Extractor cleaning

Spring honey crop

Spring honey crop …

A honey extractor is one of the most expensive individual pieces of equipment a beekeeper is likely buy . If you’re lucky, your association might own one or more extractors and make them available to borrow or hire. However you get hold of one, after use they need to be thoroughly cleaned before storing (or returning) them.

Don’t, whatever you do, follow the advice on some websites or beekeeping forums (fora?) and leave the extractor outside “for the bees to clean”. This is a very bad idea. The feeding frenzy that results is a perfect way to spread disease.

Patience, cold water, more patience and a hairdryer

The used extractor will have quite a bit of residual honey adhering to the sidewalls and floor. You can scrape this out using a flexible silicone spatula but it’s a messy process and almost guaranteed to cover you from wrist to oxter in honey. It’s far easier to:

  • close the honey gate securely
  • tip the extractor up at a steep angle so the honey runs towards the gate
  • turn the heating up in the room and leave it overnight

The following morning the majority of the honey will have drained down towards the honey gate, this can then be bottled for home consumption or used for mead or marmalade making. It’s not unusual to get a pound or more of honey like this … it’ll be a bit frothy and might be less well-filtered but it will still be delicious.

Testing ...

Testing …

To wash out the residual honey, wax and propolis from the extractor:

  • level the extractor
  • close the honey gate securely
  • fill it completely with cold or cool water and leave overnight
  • empty out the water, rinse well with more cool/cold water
  • mop up the dregs with clean kitchen towel
  • dry with a hairdryer set on ‘low’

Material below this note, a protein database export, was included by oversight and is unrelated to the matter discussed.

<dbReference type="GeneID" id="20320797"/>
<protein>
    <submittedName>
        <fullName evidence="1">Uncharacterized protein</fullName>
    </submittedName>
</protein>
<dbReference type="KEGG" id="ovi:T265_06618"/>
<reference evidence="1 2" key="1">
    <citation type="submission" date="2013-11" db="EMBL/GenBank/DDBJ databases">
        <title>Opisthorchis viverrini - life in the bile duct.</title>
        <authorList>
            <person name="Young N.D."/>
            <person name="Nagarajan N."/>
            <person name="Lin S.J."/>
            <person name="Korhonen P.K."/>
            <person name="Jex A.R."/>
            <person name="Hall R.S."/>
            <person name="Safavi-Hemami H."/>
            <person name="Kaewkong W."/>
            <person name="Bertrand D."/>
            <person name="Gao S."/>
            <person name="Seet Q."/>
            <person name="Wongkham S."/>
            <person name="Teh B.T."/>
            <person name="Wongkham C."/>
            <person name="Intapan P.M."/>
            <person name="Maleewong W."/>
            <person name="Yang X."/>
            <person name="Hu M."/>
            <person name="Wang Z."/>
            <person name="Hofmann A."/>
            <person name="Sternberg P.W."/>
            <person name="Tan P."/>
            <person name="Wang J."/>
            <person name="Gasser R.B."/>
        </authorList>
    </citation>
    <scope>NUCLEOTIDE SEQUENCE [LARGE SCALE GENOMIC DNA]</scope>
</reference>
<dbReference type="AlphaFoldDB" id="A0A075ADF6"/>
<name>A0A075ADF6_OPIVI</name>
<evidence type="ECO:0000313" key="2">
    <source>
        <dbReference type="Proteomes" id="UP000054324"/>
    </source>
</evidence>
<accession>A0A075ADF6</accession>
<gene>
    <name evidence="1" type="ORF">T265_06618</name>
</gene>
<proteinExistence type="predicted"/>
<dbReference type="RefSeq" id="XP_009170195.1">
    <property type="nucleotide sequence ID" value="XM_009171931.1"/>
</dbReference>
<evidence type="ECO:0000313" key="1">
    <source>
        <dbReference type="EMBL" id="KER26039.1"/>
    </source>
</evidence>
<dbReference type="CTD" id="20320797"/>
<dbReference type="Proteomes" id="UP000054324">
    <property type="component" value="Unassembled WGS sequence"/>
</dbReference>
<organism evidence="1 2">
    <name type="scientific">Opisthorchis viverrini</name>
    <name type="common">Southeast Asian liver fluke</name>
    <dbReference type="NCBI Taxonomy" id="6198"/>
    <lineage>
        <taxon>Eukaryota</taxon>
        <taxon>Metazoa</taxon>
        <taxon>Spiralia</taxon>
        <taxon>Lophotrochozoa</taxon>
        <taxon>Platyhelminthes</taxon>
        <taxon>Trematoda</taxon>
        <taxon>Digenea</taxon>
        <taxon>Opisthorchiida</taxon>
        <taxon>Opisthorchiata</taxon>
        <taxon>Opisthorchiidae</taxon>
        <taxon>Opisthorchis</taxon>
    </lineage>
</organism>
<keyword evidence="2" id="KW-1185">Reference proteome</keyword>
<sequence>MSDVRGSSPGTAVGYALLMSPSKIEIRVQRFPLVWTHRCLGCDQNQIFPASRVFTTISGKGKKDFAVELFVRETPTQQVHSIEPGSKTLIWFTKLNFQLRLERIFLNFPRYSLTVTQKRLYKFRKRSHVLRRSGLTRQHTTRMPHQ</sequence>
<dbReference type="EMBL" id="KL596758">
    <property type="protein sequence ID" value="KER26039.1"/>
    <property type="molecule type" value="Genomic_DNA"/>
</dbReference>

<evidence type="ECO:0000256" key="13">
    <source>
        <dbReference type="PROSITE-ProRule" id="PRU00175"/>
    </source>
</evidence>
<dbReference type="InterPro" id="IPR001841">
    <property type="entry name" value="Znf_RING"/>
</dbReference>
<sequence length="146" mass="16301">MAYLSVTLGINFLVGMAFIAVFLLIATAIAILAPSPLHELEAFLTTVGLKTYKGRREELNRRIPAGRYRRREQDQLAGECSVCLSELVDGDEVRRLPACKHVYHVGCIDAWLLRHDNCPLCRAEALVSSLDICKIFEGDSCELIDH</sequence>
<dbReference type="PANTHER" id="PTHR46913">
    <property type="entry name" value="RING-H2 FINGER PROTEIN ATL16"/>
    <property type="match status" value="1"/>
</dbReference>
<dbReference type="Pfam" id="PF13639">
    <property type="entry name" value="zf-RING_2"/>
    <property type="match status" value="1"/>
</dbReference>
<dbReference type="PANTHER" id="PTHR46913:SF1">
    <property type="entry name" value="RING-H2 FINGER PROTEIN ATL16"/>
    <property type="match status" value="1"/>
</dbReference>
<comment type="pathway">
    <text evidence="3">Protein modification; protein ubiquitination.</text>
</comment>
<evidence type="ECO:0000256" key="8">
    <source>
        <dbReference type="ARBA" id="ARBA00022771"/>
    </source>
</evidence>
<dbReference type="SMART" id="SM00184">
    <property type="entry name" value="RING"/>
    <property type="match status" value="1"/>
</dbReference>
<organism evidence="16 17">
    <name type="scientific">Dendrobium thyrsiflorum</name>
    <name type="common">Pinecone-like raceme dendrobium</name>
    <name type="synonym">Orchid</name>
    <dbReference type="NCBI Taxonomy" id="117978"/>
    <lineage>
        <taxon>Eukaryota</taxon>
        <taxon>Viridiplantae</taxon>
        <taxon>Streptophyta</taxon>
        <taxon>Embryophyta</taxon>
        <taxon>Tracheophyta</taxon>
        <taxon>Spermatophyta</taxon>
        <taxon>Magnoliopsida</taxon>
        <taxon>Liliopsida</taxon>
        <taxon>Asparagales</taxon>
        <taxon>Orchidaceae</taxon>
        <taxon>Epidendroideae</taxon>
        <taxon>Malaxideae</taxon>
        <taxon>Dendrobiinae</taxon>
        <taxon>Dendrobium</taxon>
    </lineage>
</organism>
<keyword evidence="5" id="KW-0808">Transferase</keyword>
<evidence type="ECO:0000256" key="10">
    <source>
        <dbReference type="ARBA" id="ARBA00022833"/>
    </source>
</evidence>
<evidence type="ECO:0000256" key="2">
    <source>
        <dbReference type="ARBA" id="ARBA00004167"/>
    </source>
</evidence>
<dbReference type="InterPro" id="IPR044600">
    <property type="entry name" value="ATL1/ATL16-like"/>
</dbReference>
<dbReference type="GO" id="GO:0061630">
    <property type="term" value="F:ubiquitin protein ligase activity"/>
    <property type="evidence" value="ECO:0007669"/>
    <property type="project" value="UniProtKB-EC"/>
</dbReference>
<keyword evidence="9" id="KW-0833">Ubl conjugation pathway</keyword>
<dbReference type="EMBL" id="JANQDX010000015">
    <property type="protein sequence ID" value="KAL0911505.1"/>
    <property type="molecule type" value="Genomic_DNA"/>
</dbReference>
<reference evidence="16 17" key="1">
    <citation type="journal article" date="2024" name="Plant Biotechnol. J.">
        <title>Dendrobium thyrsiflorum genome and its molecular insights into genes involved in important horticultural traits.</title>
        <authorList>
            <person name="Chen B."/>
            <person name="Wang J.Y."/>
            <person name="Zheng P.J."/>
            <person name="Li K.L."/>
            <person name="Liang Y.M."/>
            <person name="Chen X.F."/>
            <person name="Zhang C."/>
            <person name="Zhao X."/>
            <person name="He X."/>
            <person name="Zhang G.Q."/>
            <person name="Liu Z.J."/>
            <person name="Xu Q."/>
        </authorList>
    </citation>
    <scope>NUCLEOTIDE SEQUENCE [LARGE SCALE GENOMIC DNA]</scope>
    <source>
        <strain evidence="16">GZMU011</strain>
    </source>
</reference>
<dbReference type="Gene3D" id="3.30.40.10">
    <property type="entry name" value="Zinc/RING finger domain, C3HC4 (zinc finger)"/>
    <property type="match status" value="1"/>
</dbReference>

Avoid using hot water as it melts any residual wax and makes it a lot harder to clean. The easiest way to complete this wash is to stand the extractor in the garden late in the evening (after the bees stop flying), fill it from the hosepipe and then empty it early the following morning. Almost all of the honey residues will have dissolved. The extractor can then be wiped out and dried with a hairdryer … I simply hang one inside the extractor for half an hour, set on the lowest heat setting and repositioning it periodically to get into all the corners. The stainless steel drum of the extractor warms very quickly, transmitting the heat throughout the extractor.

Unless you’re semi-commercial or larger in scale in which case you might have bought anything from a €1600 bottling machine to a £really?! Unimog

8 thoughts on “Extractor cleaning

  1. CambridgeMike

    I’m lucky in owning a small pressure washer which is used for cleaning the patio and driveway. I find this cleans out the extractor very well. I put the extractor – after draining out as much residual honey as possible as suggested here – on the lawn behind the garage, open up the gate and apply pressure washer to all areas, inside and out. The water and honey get forced out of all the cracks and crannies of the extractor and can drain out of the gate. The extractor is then left upside down on the utility room draining board overnight and dried out with a cloth the next morning. Job done. Takes all of 10 minutes.

  2. Brian


    Ask a beekeeper a question get !!!! answers.

    Not so sure re the real threat of disease from allowing bees to clean an extractor, absolutely if not your extractor, and your honey . but having bees clean honey produced from your own hives that are disease free ??

    All the other pathways to disease transmittance, Drones flying and entering from hive to hive unimpeded. ?
    Drifting ?
    Bees sharing comon water supply ?

    Much more ??

    Just an opinion … PS: Keep the posts coming really enjoy them ! 🙂

    Best Regards. Brian.

    1. David Post author

      Hi Brian
      Perhaps you’re right … but, like using soda, clean gloves and a separate hive tool in each apiary, where it’s possible to reduce the possibility of disease transmission it’s a good idea to do so. I would also argue that the feeding frenzy on an open honey source puts bees in much closer contact than sharing a water source.

      My bees might be disease-free, but what about the bloke down the road? His bees would join the feeding frenzy, in much greater numbers than might drift to my colonies.

  3. Emily

    I’m glad my friend Emma has a garden and a spare room where she can extract honey… with no garden, no hosepipe and a small kitchen I think I’d be better off using the crush and strain method if I had to extract myself.

  4. Pingback: Spring honey harvest - The Apiarist

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